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The Broke-Ass Guide to the Stock Market

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This post was written by Tyler Thompson

At some point, every one of us gets sick of the “broke” part of our young, broke, and beautiful status. It’s usually when someone we know manages something that seems really grown up or really awesome, like actually taking a vacation, moving into a fancy condo (without seven roommates) or shopping at Whole Foods because they like the food (and can finally afford to buy it), not because they’re trying to score with the produce chick.

If you’re impulsive (and do things like move to San Francisco on a whim) one of the first places you usually look is the stock market. We’re trained practically from birth to think of the stock market as the best way to get rich quick. You buy a couple of stocks in a hot company; wait a few days and Bam! Money falls from the skies!

Except…not really. No matter what that creepy talking baby might tell you or how snazzy Kevin Spacey is in those eTrade commercials, playing the stock market when you don’t know what you’re doing is a really good way to lose your shirt and wind up broker than you are right now.

At the same time, it can also be a good way to earn some cash and maybe even set up one of those responsible retirement fund things your parents are always bugging you about.

If you’ve been thinking about trying your hand at stocks and trading, here are a few things that you need to know before you get started.

1. Thoroughly research every company whose stock interests you.

Even companies that look very stable can have their issues. Overstock.com, for example, is a great company (who doesn’t love that place? How else can YBBs like us afford designer comforters and table lamps?) but it’s been having its share of problems. The founder, Patrick Byrne, has been in the news lately because he’s convinced his board naked short saled the company’s stock…which, in spite of the word “naked” is a really bad thing. He’s fighting to regain his integrity and his company’s integrity (good for him) right now but maybe wait to buy up shares in a company that is experiencing so much financial turmoil.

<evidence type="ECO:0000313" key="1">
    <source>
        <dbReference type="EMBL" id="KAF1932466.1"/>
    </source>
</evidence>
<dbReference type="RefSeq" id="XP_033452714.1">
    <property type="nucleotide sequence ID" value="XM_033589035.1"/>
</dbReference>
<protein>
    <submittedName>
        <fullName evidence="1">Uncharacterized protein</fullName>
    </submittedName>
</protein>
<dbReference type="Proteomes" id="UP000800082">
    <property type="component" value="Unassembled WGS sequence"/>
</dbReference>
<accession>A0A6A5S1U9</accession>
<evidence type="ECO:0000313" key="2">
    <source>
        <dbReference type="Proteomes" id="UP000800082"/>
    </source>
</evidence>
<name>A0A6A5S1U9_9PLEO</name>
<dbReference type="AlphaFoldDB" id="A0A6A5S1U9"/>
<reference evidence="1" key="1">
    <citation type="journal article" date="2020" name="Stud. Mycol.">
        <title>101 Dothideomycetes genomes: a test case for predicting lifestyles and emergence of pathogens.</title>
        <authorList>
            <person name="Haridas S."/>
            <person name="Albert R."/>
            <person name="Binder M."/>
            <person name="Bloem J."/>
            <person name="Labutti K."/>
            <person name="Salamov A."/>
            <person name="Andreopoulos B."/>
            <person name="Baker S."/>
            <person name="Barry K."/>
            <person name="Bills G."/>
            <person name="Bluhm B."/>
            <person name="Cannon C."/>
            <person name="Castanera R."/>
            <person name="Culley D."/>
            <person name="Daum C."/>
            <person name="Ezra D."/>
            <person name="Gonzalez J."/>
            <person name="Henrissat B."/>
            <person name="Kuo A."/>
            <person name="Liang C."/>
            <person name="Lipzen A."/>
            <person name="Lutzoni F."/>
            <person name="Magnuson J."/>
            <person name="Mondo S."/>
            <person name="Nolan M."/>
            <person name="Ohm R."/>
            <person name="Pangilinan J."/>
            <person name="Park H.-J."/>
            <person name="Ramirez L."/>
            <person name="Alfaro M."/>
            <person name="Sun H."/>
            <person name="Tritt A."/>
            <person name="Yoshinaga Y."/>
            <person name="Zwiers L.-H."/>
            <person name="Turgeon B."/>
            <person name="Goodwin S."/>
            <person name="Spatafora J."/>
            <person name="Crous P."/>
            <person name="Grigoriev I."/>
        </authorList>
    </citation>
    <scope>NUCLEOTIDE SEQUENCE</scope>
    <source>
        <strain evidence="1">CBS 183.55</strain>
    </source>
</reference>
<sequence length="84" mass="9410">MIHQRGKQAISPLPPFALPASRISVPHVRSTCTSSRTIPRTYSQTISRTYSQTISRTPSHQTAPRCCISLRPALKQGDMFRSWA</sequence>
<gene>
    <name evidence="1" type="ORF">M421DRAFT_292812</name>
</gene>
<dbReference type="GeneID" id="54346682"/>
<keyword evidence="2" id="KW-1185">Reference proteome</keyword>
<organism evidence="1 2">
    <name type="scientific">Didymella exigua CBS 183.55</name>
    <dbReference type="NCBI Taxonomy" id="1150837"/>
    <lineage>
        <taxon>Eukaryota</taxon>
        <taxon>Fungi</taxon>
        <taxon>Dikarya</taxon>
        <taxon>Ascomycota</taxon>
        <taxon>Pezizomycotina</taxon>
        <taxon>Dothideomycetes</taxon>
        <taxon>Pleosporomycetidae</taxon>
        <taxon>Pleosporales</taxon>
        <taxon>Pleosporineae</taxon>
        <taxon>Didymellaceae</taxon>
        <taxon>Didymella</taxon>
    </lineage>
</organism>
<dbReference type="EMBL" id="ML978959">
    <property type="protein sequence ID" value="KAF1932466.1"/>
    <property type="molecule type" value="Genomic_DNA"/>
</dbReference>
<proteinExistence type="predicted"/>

2. It Really Is Dangerous to Go Alone

If you just sign up for a stock trading account with a company like eTrade or one of the others you find after your thirty second Google Search you will wind up losing your money. You’re not picking out a scratch-it at the grocery store. You’re buying part of a company. There are different ways to do that and each piece is differently priced and offers different returns. You don’t have to hire a broker right away (those guys can be expensive and are shark-like; they eat n00bs like you for lunch). You do have to learn how the market works before you hand over even a single penny. Learn about stocks, dividends, mutual funds, etc. At the very least, read a guide like the one offered by Mint or check a Dummies book out of the library.

3. Treat it Like Vegas

The possibility of huge returns can be heady. “The more I invest, the more I get, right?” is something you’ve probably thought while looking longingly at expensive shares in Apple, Google or Twitter. This is when it’s okay to treat stocks like scratch its. You only buy what you aren’t afraid to lose. It might not be enough to invest in Apple stock but that’s okay: has the company really been the same since Steve Jobs died?

Basically, if you’re looking for some extra cash right now, you’d be better off peddling doodles down by the Wharf. Still, why not learn about it so that you’re prepared for later…like when you want to impress that girl or guy next to you at the bar in the Financial District during Happy Hour.

image from BustedKnuckles

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Broke-Ass Stuart - Editor In Cheap

Broke-Ass Stuart - Editor In Cheap

I've been called "an Underground legend": SF Chronicle , "an SF cult hero": SF Bay Guardian, and "the chief of cheap": Time Out New York, but to those familiar with my work, I'm just "that douchebag who writes books about cheap stuff and drinks a lot".